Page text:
Friday, March 09, 2007



Violent crime rose by double-digit percentages in cities across the country over the last two years, reversing the declines of the mid-to-late 1990s, according to a new report by a prominent national law enforcement association.

... Over all, from 2004 to 2006, homicides increased 10 percent and robberies 12 percent.

...Homicides increased 20 percent or more in cities including Boston, Cincinnati, Cleveland, Hartford, Memphis and Orlando, Fla. Robberies went up more than 30 percent in places including Detroit, Fort Wayne, Ind., and Milwaukee. Aggravated assaults with guns were up more than 30 percent in cities like Boston, Sacramento, St. Louis and Rochester.

Seventy-one percent of the cities surveyed had an increase in homicides, 80 percent had an increase in robberies, and 67 percent reported an increase in aggravated assaults with guns....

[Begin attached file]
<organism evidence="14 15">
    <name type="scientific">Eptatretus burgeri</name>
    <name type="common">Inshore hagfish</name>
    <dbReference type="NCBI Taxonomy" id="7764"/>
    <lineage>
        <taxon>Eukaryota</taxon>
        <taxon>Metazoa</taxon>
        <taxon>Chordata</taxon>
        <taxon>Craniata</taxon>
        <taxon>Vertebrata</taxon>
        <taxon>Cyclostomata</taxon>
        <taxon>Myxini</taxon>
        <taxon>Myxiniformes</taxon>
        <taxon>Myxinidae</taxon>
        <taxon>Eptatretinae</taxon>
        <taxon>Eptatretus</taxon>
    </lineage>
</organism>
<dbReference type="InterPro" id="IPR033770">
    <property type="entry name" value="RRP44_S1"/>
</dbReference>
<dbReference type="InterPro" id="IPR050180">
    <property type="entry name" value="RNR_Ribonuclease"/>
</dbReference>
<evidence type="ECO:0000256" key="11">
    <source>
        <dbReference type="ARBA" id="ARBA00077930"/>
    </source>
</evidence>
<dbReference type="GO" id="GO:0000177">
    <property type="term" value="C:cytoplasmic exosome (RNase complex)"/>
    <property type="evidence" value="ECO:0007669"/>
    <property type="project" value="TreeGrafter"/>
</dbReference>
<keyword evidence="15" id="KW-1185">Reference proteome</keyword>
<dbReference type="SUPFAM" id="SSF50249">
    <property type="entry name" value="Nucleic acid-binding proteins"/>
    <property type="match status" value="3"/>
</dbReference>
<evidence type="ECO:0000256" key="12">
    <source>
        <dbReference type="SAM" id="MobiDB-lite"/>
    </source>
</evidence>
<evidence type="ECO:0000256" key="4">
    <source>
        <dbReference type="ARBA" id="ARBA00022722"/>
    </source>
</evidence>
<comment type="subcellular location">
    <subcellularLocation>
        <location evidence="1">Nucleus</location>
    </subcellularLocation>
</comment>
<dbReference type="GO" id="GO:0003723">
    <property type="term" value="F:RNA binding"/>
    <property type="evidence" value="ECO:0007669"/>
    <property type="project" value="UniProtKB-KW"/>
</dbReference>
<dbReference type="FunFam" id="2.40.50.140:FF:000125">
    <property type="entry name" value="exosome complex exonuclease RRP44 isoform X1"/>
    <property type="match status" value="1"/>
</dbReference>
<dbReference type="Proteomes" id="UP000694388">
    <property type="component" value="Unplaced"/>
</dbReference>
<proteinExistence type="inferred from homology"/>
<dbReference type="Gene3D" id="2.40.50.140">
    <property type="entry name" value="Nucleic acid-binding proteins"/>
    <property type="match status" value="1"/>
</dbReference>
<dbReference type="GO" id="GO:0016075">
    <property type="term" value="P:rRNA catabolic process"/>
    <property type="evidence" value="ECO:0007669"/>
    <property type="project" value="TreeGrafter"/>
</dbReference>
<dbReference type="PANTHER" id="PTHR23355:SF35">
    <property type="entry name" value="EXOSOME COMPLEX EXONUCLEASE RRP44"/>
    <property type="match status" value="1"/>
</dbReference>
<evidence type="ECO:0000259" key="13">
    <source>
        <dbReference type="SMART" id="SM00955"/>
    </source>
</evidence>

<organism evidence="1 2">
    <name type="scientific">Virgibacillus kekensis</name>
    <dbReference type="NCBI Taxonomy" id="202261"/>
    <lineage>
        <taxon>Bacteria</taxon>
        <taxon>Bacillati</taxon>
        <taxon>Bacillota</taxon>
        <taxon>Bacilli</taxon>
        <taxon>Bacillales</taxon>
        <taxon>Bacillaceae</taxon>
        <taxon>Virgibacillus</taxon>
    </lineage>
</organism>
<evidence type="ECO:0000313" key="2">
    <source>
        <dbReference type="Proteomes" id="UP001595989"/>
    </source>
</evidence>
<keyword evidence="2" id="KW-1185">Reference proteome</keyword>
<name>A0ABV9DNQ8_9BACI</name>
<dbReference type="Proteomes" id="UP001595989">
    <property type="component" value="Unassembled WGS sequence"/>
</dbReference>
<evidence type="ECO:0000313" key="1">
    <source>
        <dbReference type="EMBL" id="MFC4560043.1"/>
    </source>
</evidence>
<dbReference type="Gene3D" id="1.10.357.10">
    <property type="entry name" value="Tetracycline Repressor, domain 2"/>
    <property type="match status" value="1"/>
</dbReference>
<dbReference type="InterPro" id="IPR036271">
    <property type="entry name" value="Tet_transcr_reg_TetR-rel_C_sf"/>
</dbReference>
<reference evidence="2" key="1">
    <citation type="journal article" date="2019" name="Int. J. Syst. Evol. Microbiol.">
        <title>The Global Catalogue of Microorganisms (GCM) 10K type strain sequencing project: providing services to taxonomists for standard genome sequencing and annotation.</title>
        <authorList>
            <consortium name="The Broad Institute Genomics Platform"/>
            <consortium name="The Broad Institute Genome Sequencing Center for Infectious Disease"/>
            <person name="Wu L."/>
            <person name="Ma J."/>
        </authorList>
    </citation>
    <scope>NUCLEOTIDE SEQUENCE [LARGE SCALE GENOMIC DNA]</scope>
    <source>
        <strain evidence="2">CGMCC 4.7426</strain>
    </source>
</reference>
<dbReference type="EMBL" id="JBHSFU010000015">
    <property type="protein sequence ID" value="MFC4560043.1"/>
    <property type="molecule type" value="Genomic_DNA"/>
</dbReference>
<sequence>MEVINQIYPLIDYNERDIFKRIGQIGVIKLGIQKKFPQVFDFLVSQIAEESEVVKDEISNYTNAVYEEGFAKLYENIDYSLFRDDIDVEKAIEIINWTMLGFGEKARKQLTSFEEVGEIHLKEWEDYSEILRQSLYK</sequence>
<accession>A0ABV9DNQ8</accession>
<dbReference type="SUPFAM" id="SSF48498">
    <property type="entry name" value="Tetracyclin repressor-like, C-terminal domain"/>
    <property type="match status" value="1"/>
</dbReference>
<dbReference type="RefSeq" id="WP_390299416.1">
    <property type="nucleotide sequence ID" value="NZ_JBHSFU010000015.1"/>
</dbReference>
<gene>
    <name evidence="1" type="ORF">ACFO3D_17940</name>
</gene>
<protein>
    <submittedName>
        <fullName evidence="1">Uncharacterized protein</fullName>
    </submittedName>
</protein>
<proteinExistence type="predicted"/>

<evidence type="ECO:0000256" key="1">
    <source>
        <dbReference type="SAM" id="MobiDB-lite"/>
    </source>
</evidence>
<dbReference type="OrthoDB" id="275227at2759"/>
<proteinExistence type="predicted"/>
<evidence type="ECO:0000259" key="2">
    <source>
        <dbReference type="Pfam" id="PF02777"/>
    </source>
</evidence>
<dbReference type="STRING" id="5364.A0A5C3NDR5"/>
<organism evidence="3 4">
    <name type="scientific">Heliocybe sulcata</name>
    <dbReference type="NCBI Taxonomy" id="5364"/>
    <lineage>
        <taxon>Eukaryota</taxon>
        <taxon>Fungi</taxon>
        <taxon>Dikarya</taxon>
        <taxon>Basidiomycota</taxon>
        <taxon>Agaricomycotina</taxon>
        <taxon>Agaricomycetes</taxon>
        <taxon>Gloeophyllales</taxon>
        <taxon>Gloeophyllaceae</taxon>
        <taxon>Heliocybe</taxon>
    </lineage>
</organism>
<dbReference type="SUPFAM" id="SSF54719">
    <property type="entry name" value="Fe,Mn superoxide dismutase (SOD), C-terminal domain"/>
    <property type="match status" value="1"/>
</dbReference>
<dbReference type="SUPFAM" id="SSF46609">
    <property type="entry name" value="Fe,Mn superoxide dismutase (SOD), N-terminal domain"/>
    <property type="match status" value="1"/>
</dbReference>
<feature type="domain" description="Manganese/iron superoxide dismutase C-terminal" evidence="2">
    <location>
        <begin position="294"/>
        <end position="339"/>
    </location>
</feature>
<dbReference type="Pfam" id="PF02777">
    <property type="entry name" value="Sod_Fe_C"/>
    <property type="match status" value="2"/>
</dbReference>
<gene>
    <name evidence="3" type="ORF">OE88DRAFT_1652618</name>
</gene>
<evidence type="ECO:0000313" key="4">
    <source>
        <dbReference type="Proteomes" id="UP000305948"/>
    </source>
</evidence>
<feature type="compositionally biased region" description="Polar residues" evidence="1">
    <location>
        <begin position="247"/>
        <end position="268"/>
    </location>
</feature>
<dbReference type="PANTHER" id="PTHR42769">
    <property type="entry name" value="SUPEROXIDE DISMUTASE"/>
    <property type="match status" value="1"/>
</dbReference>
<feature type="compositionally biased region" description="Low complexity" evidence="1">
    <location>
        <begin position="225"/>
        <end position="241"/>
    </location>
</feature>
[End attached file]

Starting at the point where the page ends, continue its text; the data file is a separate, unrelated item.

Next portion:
The number of privately owned guns in the U.S. is at an all-time high.... According to the Bureau of Justice Statistics, there were 60.4 million approved (new and used) NICS firearm transactions between 1994 [and] 2004. The number of NICS checks for firearm purchases or permits increased 3.2% between 2003-2004....

The number of gun owners is also at an all-time high....

The number of RTC [right-to-carry] states is at an all-time high, up from 10 in 1987 to 38 today....

... The federal "assault weapon" ban expired in 2004.... 46 [states] prohibit local jurisdictions from imposing gun laws more restrictive than state law, 44 protect the right to arms in their constitutions, and 33 prohibit frivolous lawsuits against the firearm industry.


(And yes, I know there are a lot of factors contributing to the rise in gun violence. But I thought expanding gun ownership was supposed to be an incredibly effective check on all those problems -- in fact, the most effective check possible, and the most efficacious social policy of any kind since human beings began to walk erect. That's what I've heard from every gun-control opponent ever, so it must be true, right?)

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